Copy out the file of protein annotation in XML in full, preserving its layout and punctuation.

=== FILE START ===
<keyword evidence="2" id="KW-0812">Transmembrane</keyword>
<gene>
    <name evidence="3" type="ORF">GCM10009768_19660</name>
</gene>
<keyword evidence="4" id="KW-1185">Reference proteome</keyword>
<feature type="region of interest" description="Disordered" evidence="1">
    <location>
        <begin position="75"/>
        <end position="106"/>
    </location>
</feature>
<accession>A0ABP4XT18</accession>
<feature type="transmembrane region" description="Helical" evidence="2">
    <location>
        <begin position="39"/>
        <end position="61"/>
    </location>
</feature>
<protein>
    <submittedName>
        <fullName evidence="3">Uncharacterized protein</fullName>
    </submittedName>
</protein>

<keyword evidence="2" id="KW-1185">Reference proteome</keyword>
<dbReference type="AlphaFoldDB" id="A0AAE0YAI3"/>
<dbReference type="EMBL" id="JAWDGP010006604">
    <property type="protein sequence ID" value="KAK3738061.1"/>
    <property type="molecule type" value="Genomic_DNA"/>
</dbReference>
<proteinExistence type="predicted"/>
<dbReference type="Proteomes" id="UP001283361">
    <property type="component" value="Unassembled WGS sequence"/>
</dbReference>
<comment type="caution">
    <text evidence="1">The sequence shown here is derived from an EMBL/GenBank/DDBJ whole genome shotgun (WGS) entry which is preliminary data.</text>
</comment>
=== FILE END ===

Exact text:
<keyword evidence="2" id="KW-0812">Transmembrane</keyword>
<gene>
    <name evidence="3" type="ORF">GCM10009768_19660</name>
</gene>
<keyword evidence="4" id="KW-1185">Reference proteome</keyword>
<feature type="region of interest" description="Disordered" evidence="1">
    <location>
        <begin position="75"/>
        <end position="106"/>
    </location>
</feature>
<accession>A0ABP4XT18</accession>
<feature type="transmembrane region" description="Helical" evidence="2">
    <location>
        <begin position="39"/>
        <end position="61"/>
    </location>
</feature>
<protein>
    <submittedName>
        <fullName evidence="3">Uncharacterized protein</fullName>
    </submittedName>
</protein>

<keyword evidence="2" id="KW-1185">Reference proteome</keyword>
<dbReference type="AlphaFoldDB" id="A0AAE0YAI3"/>
<dbReference type="EMBL" id="JAWDGP010006604">
    <property type="protein sequence ID" value="KAK3738061.1"/>
    <property type="molecule type" value="Genomic_DNA"/>
</dbReference>
<proteinExistence type="predicted"/>
<dbReference type="Proteomes" id="UP001283361">
    <property type="component" value="Unassembled WGS sequence"/>
</dbReference>
<comment type="caution">
    <text evidence="1">The sequence shown here is derived from an EMBL/GenBank/DDBJ whole genome shotgun (WGS) entry which is preliminary data.</text>
</comment>